Beyoncé comes in at No. 3 on the list with an earning of $60 million as she made most of her money through her historical Coachella performance, the joint album with husband JAY-Z, Everything is Love, and the Carters' On The Run II Tour in support of its release.

Jennifer Lopez made No. 6 for earnings tallying of over $47 million thanks to her lucrative Las Vegas residency, endorsements, and shows including World of Dance where she serves as a judge.

Rihanna follows behind the "Love Don't Cost A Thing" diva at No. 7 with earnings of over $37.5 million. Although she hasn't toured since 2016—thanks to her cosmetics and lingerie lines, Fenty Beauty and Savage Lingerie—the Bajan pop star has been keeping herself busy.

Forbes' annual list (which factors in pretax earnings from June 1, 2017, through June 1, 2018) has placed Katy Perry at the top with over $83 million in profits due to her gig as an American Idol judge and her 80-date Witness: The Tour that brought in an estimated $1 million per night.

Scroll down to see Forbes' full list below.

Katy Perry ($83 million) Taylor Swift ($80 million) Beyoncé ($60 million) P!nk ($52 million) Lady Gaga ($50 million) Jennifer Lopez ($47 million) Rihanna ($37.5 million) Helene Fischer ($32 million) Celine Dion ($31 million) Britney Spears ($30 million)


READ MORE: Nas Makes Forbes’ List Of ‘Hip-Hop Cash Kings’ For The First Time

Continue Reading

Kelly Rowland Hops In Her Bag With New Single "Kelly"

Kelly Rowland has it all and isn't afraid to brag about it on her new single, "Kelly."

Released Thursday (Nov. 22), the singer goes the clubby, confident route while rightfully dropping her attributes like her relationship with God, smoldering looks (a.k.a the drip) among other things. With "Kelly" being the first single since her 2013's Talk a Good Game, the singer comes out swinging, reminding everyone of her power in the game.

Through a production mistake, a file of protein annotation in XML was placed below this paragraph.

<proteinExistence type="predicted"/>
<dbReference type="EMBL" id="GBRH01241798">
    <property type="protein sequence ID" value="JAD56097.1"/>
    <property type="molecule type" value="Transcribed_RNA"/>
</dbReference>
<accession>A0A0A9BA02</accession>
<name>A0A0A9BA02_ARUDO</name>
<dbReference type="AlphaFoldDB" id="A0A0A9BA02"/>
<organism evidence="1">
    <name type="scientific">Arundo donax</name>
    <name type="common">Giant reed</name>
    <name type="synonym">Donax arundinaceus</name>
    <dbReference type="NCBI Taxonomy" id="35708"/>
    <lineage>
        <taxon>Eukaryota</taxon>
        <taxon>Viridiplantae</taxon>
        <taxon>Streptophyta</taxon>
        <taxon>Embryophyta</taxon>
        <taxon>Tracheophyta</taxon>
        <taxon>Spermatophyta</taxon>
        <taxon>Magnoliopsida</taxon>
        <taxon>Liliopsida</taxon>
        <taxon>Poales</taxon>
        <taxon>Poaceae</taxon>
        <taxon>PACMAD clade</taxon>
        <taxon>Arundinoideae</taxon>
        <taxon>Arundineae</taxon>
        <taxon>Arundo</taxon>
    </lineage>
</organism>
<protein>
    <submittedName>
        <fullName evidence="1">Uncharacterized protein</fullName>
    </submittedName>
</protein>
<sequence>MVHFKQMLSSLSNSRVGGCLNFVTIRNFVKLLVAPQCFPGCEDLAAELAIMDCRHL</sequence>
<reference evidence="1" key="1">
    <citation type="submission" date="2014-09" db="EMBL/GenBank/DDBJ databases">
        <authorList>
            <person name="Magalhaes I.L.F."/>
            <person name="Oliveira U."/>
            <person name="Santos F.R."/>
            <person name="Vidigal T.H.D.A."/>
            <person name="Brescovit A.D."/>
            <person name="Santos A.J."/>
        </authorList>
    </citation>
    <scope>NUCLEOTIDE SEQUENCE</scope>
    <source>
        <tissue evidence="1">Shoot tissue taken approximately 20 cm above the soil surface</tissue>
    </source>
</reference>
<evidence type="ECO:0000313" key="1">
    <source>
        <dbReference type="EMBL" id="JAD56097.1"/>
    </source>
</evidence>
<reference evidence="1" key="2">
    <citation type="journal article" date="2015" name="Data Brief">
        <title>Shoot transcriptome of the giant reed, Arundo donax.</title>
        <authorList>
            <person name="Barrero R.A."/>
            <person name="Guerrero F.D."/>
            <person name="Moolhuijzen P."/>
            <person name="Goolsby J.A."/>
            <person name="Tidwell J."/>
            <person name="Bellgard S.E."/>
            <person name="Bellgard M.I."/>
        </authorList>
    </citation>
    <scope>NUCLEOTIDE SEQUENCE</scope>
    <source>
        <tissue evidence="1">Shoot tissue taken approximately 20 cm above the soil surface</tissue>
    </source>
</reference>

The mother of one has promised that her new tunes will be edgier and most honest than her past work that included vulnerable tracks like "Dirty Laundry" and massive hits like "Motivation" and "Commander." Speaking with Vogue over the summer, Ms. Kelly disclosed a few details behind the album.

“It’s about love, loss, and gain and whether it’s professional or with family or whatever, it’s just honest," she said. "I had no choice but to be honest and authentic with this record: it’s about friendship and marriage.”

She also explained a drop in confidence caused her hiatus. “I was thinking about pulling back from recording, but I couldn’t help myself: I still wanted to record. I still felt like I was missing something. The third year just came and left so fast. The fourth year I said: ‘I have to get to work’ and now I’m ready to release some music! I felt like I wasted so much time, and it was my husband who actually called me out on it. He said: ‘Babe, as great as those records were, I think you were nervous, you got gun-shy’, and when he said that it was like boom, a gong went off.”

Glad to have you back, Ms. Kelly. Listen to the eponymous record up top.

READ MORE: Kelly Rowland Debuts Smoke x Mirrors Eyewear Collection At Barneys New York

Continue Reading

Top Stories